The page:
A conservatory of Ldotter blogs.

Saturday, May 03, 2008

The Church of Oprah. . .

. . .appears to have nailed a list of grievances to Jeremiah Wright's door, via Newsweek. Cynic that I am, though, I can't help wondering if this is a genuine reformation, or a very clever attempt at inoculation, known to all parties involved.

On one hand, you have Jeremiah Wright in 2002 speaking to Christianity Today, stating that when he encountered her in social situations, she would tell others, "Here's my pastor!" On the other hand, friends of Obama went to pains to draw a distinction between the rationale behind Oprah's decision to leave the church and Obama's decision to stay:
"[His] reasons for attending Trinity were totally different,'' said one campaign adviser, who declined to be named discussing the Illinois senator's sentiments. "Early on, he was in search of his identity as an African-American and, more importantly, as an African-American man. Reverend Wright and other male members of the church were instrumental in helping him understand the black experience in America. Winfrey wasn't going for that. She's secure in her blackness, so that didn't have a hold on her.''

On yet another hand, we have Oprah's friends seeking to establish further distance between the Oprah-Obama tandem and Jeremiah Wright, stating:
"She felt that Wright would never do anything to hurt a man who looked up to him as a father figure," said her close friend. "She also never thought he'd intentionally hurt someone trying to make history and change the lives of so many people.''

Given the fact that the Wright quote is of a certain vintage, it's hard to say whether or not the sting still lingers for either of them. It could very well be that there's been a meeting of the minds since then, with Obama's candidacy in mind, and that there's an agreed-upon course that all signed onto when Wright inevitably became an issue. The cynic in me who has spent entirely too much of his life observing the antics of the politically ambitious tends to lean in that direction.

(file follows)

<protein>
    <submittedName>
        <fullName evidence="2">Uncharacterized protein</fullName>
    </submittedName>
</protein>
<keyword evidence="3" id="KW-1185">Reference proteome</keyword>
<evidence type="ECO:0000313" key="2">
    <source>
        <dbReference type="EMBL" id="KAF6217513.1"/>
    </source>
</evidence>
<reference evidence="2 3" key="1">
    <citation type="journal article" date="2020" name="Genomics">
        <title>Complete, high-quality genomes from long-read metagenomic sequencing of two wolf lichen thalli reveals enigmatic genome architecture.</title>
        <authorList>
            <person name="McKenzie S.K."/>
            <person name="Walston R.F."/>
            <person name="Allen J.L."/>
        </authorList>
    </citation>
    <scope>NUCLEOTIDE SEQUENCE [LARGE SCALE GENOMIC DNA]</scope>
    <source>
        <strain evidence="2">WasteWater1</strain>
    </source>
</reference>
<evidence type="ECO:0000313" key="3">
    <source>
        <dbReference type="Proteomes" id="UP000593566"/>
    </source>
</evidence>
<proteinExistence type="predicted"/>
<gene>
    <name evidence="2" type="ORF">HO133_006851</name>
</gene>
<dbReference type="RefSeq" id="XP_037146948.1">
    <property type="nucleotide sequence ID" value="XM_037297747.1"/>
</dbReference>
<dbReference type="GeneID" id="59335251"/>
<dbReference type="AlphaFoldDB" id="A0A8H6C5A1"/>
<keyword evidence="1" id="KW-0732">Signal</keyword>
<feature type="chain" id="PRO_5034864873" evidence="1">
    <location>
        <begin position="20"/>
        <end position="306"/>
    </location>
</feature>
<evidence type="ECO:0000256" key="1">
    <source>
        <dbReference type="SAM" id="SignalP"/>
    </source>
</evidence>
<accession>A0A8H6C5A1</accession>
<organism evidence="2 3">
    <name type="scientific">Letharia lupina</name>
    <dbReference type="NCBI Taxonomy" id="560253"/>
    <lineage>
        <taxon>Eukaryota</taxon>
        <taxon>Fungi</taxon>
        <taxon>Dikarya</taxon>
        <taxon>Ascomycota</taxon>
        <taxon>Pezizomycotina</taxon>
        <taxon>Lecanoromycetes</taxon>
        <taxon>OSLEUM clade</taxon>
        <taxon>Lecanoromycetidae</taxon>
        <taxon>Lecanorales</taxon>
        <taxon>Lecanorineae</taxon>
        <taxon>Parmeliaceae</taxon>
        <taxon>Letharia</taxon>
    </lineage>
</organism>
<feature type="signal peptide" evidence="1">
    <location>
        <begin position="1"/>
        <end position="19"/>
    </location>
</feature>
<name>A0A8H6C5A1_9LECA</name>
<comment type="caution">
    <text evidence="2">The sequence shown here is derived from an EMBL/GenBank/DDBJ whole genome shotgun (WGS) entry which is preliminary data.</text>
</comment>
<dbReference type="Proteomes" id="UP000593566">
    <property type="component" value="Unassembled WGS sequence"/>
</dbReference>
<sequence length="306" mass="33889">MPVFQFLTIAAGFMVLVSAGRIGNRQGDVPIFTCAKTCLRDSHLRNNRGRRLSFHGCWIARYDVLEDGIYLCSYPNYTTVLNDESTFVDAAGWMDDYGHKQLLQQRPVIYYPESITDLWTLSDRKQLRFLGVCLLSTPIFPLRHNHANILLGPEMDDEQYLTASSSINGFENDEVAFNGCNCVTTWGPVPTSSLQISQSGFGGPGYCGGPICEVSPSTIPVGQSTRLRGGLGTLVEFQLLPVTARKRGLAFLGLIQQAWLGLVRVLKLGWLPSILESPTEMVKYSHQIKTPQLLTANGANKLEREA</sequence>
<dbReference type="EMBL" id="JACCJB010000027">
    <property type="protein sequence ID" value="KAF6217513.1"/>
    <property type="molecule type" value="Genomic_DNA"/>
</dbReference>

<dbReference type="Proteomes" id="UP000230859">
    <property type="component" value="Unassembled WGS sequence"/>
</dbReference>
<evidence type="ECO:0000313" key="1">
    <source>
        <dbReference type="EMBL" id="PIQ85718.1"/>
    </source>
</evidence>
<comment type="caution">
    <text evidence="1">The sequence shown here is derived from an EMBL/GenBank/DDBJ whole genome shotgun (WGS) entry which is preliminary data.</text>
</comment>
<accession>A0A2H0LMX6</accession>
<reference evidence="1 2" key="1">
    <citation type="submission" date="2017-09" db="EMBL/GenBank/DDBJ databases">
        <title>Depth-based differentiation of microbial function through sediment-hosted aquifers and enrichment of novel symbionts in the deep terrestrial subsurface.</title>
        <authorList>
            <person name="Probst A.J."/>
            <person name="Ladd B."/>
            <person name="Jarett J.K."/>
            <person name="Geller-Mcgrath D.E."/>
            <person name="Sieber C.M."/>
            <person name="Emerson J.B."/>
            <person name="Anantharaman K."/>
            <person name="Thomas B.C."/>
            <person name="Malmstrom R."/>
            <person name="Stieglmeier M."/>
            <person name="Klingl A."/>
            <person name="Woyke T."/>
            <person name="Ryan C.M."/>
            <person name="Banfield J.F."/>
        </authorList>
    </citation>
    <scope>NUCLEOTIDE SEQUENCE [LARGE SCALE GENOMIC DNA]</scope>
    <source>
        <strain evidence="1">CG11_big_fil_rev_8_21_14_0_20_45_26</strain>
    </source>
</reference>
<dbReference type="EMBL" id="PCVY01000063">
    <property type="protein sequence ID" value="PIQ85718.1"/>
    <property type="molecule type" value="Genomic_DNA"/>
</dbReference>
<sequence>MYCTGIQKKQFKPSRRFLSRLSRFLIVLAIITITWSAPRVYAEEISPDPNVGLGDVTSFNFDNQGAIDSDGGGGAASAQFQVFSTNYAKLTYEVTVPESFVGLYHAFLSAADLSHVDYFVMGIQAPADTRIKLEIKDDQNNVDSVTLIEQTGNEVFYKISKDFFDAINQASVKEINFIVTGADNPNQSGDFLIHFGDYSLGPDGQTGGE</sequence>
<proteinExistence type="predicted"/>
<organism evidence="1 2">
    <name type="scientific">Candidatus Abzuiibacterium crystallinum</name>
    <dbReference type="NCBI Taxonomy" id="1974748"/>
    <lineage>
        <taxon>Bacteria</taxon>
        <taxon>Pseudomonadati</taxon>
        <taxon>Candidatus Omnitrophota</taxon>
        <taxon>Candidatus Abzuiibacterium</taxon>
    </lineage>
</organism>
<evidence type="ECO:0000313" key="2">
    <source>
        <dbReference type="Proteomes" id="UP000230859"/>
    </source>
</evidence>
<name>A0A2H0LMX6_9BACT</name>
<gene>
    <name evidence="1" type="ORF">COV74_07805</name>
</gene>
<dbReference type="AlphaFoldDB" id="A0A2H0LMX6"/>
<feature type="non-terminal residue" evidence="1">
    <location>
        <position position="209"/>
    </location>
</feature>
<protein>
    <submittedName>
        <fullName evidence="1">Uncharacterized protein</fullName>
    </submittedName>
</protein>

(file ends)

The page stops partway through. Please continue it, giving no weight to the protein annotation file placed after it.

At the same time, it's hard for me to believe that Obama would have gone to the trouble of giving a major address on racial issues like the one he gave in Philadelphia, wherein he flatly refused to disown Wright and even compared him to his own grandmother, unless he still felt some sense of loyalty to him. Could it be that his campaign felt that to immediately disown Wright would have alienated the black community more than it would if he had made an initial show of support, only to have Wright theatrically undermine his campaign, giving him the perfect opportunity to rid himself of the troublesome preacher?

Oh, to hell with it all. There's no point in trying to read all these people's minds, really. But, what I do know is that my original inclination to give Barack Obama the benefit of the doubt when it comes to the most cynical exercises in modern politics has been utterly destroyed.

And, for the first time in my life, I was interested in what Oprah Winfrey had to say about something.

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